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Piqua Prepares for Automated Trash Collection

PIQUA, OH – Much-needed changes are coming to Piqua to help with the abundance of trash within city limits. Amy Welker, director of the Health and Sanitation Department, gave a presentation to the Piqua City Commission on Tuesday on the upcoming changes to the city’s trash collection.

In her presentation, Welker highlighted the contract the city signed with Roblotnix, a startup based out of Union Township, in collaboration with Spritegoose. The contract allows the Piqua Health and Sanitation Department to purchase their AI-powered TrashBots at a cost of $500,000 per device in a pilot program with the two companies.

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“While we look forward to the coming changes to our refuse collection procedures, we need the citizens of Piqua to understand what these changes will mean for them,” Welker said. Welker explained that while the robots will have enough strength to lift up to 5 tons, and carry an on-board incinerator for increased capacity, the robots don’t pose a serious threat to the community.

“It will be important moving forward that those utilizing trash collection from the city place their garbage cans precisely in the yellow square being painted on every driveway in Piqua. While the robots have not been programmed to use the onboard incinerators as flame throwers, with any new technology, there may be hiccups. So, keep the can in the square, and we likely won’t have any issues with them”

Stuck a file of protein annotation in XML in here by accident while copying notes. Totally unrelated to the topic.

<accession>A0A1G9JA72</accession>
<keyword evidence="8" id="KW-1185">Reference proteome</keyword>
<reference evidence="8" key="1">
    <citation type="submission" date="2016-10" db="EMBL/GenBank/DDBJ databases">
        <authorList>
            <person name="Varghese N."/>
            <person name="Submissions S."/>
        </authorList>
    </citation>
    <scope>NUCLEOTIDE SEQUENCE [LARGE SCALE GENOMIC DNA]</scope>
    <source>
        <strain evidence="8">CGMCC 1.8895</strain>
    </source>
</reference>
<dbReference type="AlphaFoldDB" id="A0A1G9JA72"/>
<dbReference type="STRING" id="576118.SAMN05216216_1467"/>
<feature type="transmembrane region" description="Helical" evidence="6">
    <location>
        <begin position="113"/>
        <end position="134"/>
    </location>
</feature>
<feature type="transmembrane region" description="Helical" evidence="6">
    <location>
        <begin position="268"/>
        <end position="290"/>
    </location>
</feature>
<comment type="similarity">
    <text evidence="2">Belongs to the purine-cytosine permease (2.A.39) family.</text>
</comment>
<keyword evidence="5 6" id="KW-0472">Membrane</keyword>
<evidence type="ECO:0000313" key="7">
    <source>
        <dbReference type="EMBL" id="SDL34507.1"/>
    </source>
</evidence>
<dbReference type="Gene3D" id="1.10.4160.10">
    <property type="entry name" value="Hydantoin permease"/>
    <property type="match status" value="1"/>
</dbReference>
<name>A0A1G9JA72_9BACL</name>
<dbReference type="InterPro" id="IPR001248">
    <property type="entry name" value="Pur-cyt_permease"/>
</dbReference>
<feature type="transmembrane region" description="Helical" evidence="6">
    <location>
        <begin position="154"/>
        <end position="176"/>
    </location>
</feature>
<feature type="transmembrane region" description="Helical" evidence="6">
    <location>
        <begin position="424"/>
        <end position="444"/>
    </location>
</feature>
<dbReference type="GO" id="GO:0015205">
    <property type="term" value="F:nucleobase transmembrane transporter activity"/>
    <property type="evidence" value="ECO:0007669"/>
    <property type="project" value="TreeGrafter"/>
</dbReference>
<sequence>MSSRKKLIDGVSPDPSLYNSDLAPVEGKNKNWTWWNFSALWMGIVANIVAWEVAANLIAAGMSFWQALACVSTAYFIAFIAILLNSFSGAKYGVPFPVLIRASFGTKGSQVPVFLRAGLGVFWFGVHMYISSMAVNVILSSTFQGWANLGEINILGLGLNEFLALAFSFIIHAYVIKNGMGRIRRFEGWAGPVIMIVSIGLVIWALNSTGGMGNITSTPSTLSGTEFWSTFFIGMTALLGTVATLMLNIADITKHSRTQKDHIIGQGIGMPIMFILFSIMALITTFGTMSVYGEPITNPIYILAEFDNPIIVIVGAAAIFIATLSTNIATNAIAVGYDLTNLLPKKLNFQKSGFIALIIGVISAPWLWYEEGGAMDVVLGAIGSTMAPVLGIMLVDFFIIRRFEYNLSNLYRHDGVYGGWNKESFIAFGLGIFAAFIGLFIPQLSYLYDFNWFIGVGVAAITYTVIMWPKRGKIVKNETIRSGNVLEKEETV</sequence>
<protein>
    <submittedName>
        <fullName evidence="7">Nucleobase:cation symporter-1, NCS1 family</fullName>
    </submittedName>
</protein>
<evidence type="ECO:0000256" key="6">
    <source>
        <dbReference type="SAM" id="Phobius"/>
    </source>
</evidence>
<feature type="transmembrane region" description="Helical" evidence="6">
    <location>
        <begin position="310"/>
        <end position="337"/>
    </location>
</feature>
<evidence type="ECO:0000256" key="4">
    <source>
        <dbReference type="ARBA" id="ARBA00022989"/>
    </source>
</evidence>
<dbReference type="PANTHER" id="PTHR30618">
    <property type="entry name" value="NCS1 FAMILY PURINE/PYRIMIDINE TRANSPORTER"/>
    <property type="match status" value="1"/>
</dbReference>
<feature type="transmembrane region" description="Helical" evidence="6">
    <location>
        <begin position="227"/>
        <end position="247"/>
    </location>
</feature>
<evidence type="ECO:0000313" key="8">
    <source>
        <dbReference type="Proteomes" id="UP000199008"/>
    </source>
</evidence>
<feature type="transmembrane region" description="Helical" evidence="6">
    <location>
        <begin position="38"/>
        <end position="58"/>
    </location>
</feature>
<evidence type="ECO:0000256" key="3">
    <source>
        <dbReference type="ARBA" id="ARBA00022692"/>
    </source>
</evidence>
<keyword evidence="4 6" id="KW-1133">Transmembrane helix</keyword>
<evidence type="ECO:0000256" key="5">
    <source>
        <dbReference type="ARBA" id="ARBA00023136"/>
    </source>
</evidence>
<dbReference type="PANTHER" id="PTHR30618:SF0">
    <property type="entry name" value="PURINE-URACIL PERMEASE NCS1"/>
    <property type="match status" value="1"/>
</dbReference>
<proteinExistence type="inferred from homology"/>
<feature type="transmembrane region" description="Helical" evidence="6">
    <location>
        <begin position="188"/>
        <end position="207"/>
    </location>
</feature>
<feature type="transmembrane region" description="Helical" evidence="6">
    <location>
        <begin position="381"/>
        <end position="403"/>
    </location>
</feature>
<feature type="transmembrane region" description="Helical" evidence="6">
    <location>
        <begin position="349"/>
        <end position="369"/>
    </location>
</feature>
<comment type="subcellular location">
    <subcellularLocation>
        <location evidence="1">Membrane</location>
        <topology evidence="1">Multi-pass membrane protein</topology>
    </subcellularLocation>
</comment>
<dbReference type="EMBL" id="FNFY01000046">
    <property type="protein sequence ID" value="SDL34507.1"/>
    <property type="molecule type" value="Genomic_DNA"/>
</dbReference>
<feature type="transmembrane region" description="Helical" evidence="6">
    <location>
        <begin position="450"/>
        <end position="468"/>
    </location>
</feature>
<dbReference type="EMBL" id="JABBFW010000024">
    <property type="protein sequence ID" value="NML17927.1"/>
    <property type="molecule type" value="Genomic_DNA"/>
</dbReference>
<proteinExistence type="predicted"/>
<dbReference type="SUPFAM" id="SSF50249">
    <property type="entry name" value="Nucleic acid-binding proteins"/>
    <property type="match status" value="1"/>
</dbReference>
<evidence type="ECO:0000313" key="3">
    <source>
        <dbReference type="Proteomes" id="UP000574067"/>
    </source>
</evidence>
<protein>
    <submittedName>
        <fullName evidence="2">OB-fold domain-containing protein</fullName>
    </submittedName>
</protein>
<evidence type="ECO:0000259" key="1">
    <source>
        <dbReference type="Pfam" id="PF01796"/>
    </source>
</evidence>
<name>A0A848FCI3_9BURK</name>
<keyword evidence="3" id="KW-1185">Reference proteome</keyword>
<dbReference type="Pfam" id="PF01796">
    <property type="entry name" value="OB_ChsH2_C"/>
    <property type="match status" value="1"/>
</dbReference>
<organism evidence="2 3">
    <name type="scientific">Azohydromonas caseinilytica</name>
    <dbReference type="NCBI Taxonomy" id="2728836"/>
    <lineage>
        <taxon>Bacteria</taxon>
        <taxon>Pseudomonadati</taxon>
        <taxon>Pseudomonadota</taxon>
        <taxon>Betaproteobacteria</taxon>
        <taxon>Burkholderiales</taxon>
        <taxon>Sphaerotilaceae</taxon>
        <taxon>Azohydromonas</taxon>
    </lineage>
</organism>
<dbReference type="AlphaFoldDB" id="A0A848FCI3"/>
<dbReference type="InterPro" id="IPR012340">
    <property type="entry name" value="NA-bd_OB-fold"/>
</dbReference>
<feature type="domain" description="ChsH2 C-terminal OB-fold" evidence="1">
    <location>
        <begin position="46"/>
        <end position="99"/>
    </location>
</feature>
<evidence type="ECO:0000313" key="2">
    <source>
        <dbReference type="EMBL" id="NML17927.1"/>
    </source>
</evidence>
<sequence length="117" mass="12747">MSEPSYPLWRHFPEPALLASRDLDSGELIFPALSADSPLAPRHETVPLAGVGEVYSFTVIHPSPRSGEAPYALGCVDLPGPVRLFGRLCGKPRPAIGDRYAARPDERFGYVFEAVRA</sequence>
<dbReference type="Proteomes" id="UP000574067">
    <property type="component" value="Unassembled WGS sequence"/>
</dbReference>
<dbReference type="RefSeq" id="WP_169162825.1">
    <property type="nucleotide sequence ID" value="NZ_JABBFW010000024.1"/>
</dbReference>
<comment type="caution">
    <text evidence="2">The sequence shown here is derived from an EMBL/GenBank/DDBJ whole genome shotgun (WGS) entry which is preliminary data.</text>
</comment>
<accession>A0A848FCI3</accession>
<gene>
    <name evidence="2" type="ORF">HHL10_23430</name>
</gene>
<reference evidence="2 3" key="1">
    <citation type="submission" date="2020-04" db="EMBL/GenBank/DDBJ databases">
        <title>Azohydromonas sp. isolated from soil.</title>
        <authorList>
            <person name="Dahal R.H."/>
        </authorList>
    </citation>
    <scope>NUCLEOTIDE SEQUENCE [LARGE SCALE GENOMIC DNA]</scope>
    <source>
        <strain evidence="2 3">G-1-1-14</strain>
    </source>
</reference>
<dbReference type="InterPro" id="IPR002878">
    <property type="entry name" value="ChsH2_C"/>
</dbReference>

During public comment, local business magnate Stanley Stoobenstensman expressed outrage at the proposed change. “While we certainly want Piqua to embrace innovation, we don’t want to be a testing ground for artificial intelligence, especially if they don’t have realistic genitals” Stoobenstensman said. Public comment was closed after 5 more citizens complained that they would be unable to engage in any sexual activity with the garbage collection devices.

Gary Schnedecker, a Piqua citizen and founder of Ohioans for Responsible AI, noted that while the robots could mean a more efficient trash collection service, powering them by AI is an inherent risk.

“With AI, it’s impossible to know what they’ll learn from the data presented to them. AI is like a black box, with no way to course correct once the model has learned from the data. That being said, I’ve had sex with a number of human-like items, and I’m certain I’ll find a way to go to bonetown with one of the TrashBots,” Schnedecker said.

The fleet of TrashBots will hit the streets of Piqua in January of 2022, with an overall budget of $5,000,000. There could be as many as 20 robots roaming the city by the end of 2022, pending positive performance of the pilot. 

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Davis Wong

Founder, CEO, Editor-in-Chief, Miami County Bugle Caller. Lifelong Miami County resident, Casstown native, MEHS '02.

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